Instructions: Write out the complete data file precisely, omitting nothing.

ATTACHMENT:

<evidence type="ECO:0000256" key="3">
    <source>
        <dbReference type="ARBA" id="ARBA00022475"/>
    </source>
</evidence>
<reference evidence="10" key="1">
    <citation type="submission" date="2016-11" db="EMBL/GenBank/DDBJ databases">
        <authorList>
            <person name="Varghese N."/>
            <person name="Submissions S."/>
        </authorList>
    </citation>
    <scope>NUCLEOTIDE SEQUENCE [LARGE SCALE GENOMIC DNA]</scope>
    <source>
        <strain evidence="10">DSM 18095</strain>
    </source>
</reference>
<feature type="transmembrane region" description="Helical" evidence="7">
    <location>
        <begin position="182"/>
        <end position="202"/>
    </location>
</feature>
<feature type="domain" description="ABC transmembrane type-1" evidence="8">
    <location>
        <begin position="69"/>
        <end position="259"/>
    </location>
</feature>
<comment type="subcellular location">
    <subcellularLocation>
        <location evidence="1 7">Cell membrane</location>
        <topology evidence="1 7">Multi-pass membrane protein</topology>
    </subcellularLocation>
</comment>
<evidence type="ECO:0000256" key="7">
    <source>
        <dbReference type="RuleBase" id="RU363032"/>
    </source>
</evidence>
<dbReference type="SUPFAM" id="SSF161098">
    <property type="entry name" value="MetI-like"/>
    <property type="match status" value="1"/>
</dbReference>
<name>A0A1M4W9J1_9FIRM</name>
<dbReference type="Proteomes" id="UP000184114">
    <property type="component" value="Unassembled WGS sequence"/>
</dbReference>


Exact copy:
<evidence type="ECO:0000256" key="3">
    <source>
        <dbReference type="ARBA" id="ARBA00022475"/>
    </source>
</evidence>
<reference evidence="10" key="1">
    <citation type="submission" date="2016-11" db="EMBL/GenBank/DDBJ databases">
        <authorList>
            <person name="Varghese N."/>
            <person name="Submissions S."/>
        </authorList>
    </citation>
    <scope>NUCLEOTIDE SEQUENCE [LARGE SCALE GENOMIC DNA]</scope>
    <source>
        <strain evidence="10">DSM 18095</strain>
    </source>
</reference>
<feature type="transmembrane region" description="Helical" evidence="7">
    <location>
        <begin position="182"/>
        <end position="202"/>
    </location>
</feature>
<feature type="domain" description="ABC transmembrane type-1" evidence="8">
    <location>
        <begin position="69"/>
        <end position="259"/>
    </location>
</feature>
<comment type="subcellular location">
    <subcellularLocation>
        <location evidence="1 7">Cell membrane</location>
        <topology evidence="1 7">Multi-pass membrane protein</topology>
    </subcellularLocation>
</comment>
<evidence type="ECO:0000256" key="7">
    <source>
        <dbReference type="RuleBase" id="RU363032"/>
    </source>
</evidence>
<dbReference type="SUPFAM" id="SSF161098">
    <property type="entry name" value="MetI-like"/>
    <property type="match status" value="1"/>
</dbReference>
<name>A0A1M4W9J1_9FIRM</name>
<dbReference type="Proteomes" id="UP000184114">
    <property type="component" value="Unassembled WGS sequence"/>
</dbReference>